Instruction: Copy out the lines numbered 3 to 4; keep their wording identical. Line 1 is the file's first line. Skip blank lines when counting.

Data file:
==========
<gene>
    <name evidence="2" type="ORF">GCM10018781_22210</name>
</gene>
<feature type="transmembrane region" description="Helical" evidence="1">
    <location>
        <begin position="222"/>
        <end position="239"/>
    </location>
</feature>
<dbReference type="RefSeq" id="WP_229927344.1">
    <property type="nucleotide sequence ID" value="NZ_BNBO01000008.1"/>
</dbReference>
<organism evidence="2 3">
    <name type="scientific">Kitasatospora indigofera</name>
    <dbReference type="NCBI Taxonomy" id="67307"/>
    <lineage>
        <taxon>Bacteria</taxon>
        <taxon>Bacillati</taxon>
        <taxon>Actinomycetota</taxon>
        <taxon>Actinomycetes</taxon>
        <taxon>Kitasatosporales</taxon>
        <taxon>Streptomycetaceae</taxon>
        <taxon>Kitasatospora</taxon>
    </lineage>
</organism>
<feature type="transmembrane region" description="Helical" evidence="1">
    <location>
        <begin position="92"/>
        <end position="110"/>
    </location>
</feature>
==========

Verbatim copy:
</gene>
<feature type="transmembrane region" description="Helical" evidence="1">